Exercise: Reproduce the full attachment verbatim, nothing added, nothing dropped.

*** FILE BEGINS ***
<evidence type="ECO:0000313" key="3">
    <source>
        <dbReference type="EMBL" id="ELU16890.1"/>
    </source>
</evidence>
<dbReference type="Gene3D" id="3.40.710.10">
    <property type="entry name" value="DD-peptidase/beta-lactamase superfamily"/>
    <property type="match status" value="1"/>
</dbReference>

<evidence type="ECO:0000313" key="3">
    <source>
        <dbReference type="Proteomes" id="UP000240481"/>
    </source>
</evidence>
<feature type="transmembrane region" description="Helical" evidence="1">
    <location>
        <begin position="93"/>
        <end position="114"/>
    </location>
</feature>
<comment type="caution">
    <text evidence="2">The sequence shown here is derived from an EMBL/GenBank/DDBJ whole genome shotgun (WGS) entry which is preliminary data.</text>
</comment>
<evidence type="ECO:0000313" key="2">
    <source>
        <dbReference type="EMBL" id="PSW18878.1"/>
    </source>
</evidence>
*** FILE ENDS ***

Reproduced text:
<evidence type="ECO:0000313" key="3">
    <source>
        <dbReference type="EMBL" id="ELU16890.1"/>
    </source>
</evidence>
<dbReference type="Gene3D" id="3.40.710.10">
    <property type="entry name" value="DD-peptidase/beta-lactamase superfamily"/>
    <property type="match status" value="1"/>
</dbReference>

<evidence type="ECO:0000313" key="3">
    <source>
        <dbReference type="Proteomes" id="UP000240481"/>
    </source>
</evidence>
<feature type="transmembrane region" description="Helical" evidence="1">
    <location>
        <begin position="93"/>
        <end position="114"/>
    </location>
</feature>
<comment type="caution">
    <text evidence="2">The sequence shown here is derived from an EMBL/GenBank/DDBJ whole genome shotgun (WGS) entry which is preliminary data.</text>
</comment>
<evidence type="ECO:0000313" key="2">
    <source>
        <dbReference type="EMBL" id="PSW18878.1"/>
    </source>
</evidence>